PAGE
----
People tend to associate Pre-Nuptial Agreements (or “Pre-Nups”) with the rich and famous, when, in fact, it is a useful tool for many of us. If you are planning to get married after having established yourself financially, you should think about protecting yourself and your assets. One way to protect the assets you are bringing into a marriage is with a written contract, otherwise known as a Pre-Nup.
A Pre-Nup generally addresses property and support rights should a marriage end in a divorce or the death of a spouse. While these are heavy issues to consider, a Pre-Nup does not have to cast a shadow over the excitement of the engagement or wedding planning. Contrary to popular belief, a Pre-Nup is not meant to encourage divorce. Rather, it helps couples take the guesswork out of many financial decisions during the marriage. And, negotiating a Pre-Nup does not have to be a contentious process. Done properly, a Pre-Nup involves fair negotiations, appropriate financial disclosure, and each side having their own independent counsel.
Below are just some examples of the circumstances when a Pre-Nup can be helpful. These issues may apply to couples of all ages and income brackets.
You may need a Pre-Nup if….one spouse plans to stop working during the marriage to raise children. A spouse who stops working to care for the children or the home is not automatically guaranteed a specific amount or duration of alimony under Maryland law. The Courts have discretion in awarding alimony, and one’s non-monetary contributions to the marriage (e.g. caring for children and the home) is only one of the many factors it can consider. A Pre-Nup can resolve this issue ahead of time. With a Pre-Nup that addresses this circumstance, a spouse may feel more comfortable stepping out of the workforce to raise children and risking the impact it could have on future earning potential.
You may need a Pre-Nup if…. one spouse is coming into the marriage with significant assets, perhaps a home, a business, or a sizable retirement account. Maryland law generally provides that, absent an agreement, what you bring into the marriage is classified as non-marital property, and what you acquire after the date of marriage, until the date of divorce, is classified as marital property. Those classifications are used to allocate assets at the time of divorce. But, if a non-marital asset increases in value during the marriage, due to effort or money contributed by either you or your spouse, then a portion of your non-marital asset can become classified as marital property. A Pre-Nup can protect your non-marital assets from becoming classified as partial marital property, even if the asset does increase in value during the marriage.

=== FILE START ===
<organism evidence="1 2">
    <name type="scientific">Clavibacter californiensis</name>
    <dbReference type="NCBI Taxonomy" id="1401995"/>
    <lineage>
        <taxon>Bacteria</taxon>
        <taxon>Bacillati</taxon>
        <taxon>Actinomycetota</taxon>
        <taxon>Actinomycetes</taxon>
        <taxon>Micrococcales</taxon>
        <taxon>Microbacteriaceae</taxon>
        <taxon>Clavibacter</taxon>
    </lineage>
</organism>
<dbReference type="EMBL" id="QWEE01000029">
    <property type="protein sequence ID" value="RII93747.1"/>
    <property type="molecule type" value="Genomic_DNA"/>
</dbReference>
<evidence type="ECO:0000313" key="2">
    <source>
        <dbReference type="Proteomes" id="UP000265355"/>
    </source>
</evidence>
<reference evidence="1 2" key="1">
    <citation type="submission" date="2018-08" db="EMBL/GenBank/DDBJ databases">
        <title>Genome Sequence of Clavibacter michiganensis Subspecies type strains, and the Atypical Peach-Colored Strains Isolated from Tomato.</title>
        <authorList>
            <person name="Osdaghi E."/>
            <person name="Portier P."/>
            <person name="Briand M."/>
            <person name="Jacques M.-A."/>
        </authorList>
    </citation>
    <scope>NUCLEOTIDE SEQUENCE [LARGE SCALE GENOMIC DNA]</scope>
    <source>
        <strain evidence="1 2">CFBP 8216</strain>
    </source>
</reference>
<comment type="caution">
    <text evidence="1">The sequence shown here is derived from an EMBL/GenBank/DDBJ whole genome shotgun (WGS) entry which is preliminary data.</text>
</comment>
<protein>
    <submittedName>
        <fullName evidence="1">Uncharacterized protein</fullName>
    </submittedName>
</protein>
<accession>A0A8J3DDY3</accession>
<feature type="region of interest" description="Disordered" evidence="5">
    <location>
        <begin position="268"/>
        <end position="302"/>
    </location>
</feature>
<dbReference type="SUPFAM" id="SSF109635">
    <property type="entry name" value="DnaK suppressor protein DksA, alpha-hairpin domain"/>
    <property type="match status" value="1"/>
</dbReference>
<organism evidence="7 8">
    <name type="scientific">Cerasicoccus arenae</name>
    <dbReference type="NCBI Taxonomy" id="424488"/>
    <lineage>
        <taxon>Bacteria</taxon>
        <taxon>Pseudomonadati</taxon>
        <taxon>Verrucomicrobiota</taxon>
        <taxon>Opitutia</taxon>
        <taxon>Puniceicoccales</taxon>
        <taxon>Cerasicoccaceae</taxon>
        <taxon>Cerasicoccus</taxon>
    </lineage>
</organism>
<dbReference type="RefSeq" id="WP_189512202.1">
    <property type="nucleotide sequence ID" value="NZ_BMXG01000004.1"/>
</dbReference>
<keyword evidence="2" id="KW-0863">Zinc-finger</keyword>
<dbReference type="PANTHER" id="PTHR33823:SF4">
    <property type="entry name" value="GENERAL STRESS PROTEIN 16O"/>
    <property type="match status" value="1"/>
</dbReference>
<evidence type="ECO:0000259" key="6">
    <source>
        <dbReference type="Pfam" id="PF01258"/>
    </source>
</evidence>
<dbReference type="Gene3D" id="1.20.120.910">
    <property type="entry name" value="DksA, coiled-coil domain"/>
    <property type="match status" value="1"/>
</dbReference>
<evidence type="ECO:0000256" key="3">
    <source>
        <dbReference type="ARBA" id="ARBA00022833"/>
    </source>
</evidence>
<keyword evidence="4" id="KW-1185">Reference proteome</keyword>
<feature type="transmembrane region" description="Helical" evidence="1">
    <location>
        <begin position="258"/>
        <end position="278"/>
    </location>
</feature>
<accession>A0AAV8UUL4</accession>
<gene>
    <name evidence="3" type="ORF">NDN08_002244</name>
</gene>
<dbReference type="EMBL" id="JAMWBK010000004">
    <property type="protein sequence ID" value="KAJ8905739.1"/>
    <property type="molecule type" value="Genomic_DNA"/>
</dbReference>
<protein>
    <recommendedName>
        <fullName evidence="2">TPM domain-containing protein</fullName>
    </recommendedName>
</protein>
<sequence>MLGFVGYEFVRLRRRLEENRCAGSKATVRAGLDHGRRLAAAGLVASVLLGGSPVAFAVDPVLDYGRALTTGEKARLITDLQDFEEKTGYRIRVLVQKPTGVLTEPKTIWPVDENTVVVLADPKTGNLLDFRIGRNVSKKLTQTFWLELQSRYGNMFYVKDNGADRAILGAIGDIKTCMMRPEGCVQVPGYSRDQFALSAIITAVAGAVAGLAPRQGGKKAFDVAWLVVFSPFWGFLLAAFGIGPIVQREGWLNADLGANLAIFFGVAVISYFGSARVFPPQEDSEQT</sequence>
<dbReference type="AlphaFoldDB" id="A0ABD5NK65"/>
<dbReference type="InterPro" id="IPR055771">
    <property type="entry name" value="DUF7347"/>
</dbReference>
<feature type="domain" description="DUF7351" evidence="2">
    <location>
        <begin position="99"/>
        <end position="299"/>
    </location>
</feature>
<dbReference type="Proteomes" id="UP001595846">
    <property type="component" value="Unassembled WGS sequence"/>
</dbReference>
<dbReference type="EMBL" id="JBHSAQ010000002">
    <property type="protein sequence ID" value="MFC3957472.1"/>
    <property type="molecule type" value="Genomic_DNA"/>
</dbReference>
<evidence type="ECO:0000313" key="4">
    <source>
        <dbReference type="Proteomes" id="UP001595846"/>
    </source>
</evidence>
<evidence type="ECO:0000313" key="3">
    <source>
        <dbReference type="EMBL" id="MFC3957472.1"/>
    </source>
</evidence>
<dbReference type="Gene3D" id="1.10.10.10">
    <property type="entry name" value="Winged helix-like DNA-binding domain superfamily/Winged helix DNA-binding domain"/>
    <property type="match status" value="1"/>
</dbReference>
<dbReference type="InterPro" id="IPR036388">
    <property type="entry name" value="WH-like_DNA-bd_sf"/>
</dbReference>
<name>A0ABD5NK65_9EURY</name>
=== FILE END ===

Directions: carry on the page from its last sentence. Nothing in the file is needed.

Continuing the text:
You may need a Pre-Nup if….you or your spouse expect to receive an inheritance during the marriage. Generally, Maryland law provides that an inheritance received by one spouse during the marriage is that spouse’s non-marital property. However, if you want to spend your inheritance on your spouse or children without having to worry about the funds becoming commingled with marital money or assets, then a Pre-Nup can be very helpful.
You may need a Pre-Nup if….you have “been there, done that.” Anyone having gone through a divorce before, especially one that was litigated, may want to avoid another contentious experience.. Knowing how property and financial rights will be handled if the marriage ends may provide some comfort before saying “I do” the second time around.
These are just some of the many reasons why you may want to consider a Pre-Nup before getting married. Do not wait until the week before the wedding! Committing your intentions to writing early in the engagement can make the process much smoother.
After reading this, you may have come to realize that a Pre-Nup is right for your situation. Although the cost of a Pre-Nup is dependent on each individual’s situation, a Pre-Nup is a good financial investment given all that is at stake in a marriage and our experience in drafting them makes us uniquely qualified to prepare one for you at a reasonable cost. If you feel that one is right for you, please do not let your concern about the cost keep you from contacting us. If you have any further questions about Pre-Nuptial Agreements or other family law issues, please contact Ferrier Stillman.
This information has been prepared by Tydings for informational purposes only and does not constitute legal advice.